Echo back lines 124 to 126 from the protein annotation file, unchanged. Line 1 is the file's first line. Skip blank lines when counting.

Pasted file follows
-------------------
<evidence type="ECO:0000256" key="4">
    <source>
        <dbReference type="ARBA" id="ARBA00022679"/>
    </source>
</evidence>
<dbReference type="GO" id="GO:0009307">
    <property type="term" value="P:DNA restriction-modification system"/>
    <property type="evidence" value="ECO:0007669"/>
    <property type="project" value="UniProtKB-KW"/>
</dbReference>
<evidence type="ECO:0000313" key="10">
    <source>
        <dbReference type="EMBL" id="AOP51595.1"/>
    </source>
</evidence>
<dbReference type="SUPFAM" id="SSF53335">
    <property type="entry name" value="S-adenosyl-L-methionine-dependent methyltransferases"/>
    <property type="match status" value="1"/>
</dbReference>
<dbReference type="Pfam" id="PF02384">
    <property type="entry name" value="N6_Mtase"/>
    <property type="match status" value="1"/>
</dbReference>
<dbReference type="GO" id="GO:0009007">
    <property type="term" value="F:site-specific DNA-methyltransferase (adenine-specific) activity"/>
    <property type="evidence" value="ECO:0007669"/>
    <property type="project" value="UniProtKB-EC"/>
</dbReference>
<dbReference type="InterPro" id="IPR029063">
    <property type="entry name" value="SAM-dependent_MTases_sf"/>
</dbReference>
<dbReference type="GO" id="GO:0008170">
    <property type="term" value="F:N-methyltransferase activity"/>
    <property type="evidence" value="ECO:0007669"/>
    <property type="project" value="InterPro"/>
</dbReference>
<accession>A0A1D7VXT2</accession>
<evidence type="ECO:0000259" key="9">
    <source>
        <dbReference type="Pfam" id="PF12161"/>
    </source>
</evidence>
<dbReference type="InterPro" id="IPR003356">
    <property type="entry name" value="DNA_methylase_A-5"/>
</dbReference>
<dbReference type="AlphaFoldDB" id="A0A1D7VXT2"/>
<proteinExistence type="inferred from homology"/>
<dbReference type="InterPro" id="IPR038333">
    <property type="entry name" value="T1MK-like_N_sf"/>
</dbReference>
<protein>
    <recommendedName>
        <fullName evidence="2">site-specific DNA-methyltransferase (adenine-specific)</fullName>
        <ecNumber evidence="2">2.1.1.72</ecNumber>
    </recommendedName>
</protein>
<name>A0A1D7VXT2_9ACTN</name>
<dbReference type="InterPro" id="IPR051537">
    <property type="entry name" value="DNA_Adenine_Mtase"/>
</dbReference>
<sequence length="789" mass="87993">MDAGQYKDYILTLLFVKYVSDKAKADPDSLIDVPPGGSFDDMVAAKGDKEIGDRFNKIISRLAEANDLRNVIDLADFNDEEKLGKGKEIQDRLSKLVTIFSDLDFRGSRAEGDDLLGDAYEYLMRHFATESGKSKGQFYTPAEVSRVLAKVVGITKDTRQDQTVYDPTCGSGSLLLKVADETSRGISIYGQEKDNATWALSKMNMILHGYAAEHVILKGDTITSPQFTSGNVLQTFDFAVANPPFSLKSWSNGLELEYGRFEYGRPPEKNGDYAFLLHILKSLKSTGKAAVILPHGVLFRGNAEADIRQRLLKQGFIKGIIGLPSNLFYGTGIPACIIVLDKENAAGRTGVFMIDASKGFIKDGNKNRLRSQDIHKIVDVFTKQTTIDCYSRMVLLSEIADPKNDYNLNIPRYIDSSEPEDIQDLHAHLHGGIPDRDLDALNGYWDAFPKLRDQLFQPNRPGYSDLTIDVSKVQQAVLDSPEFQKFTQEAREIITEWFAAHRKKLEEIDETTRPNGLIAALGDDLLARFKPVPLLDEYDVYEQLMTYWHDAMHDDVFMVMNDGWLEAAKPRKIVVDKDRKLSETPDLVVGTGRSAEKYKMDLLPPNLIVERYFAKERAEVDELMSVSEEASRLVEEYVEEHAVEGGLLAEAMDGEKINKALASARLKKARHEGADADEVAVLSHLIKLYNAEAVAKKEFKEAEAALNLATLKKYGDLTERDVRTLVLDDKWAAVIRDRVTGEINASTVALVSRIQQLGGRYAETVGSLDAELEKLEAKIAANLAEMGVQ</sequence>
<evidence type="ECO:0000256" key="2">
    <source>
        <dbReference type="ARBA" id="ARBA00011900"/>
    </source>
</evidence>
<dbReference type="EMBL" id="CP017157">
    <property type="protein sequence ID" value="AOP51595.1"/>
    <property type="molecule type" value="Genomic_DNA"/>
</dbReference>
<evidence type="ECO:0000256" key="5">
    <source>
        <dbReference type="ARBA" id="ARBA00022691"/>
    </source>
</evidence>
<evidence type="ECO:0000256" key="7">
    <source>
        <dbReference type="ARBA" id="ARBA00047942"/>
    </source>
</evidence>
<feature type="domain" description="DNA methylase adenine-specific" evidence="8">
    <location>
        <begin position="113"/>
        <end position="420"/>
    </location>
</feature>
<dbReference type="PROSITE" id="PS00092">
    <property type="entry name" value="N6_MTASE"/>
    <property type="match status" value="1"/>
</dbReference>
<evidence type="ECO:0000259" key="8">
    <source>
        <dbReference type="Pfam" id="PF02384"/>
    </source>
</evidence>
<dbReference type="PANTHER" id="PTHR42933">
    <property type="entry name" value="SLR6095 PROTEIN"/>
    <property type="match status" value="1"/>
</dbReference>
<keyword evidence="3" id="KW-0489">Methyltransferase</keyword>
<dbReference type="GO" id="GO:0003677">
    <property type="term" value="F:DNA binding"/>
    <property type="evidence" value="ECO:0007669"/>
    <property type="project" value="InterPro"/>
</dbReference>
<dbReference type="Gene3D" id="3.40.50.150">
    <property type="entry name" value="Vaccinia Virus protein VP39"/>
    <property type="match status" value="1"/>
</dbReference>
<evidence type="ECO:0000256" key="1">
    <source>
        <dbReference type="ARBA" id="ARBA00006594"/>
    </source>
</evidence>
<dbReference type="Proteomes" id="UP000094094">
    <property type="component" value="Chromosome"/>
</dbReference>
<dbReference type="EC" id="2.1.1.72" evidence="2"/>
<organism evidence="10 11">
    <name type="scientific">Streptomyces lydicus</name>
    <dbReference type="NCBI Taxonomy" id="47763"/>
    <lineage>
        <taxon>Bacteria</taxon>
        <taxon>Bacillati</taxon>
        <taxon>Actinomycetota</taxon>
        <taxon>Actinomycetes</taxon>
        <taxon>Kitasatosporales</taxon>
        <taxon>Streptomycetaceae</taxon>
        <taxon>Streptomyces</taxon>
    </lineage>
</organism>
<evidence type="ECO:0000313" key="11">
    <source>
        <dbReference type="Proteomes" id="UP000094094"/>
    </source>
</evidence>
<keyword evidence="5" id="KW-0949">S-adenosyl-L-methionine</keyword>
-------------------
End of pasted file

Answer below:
        <taxon>Bacillati</taxon>
        <taxon>Actinomycetota</taxon>
        <taxon>Actinomycetes</taxon>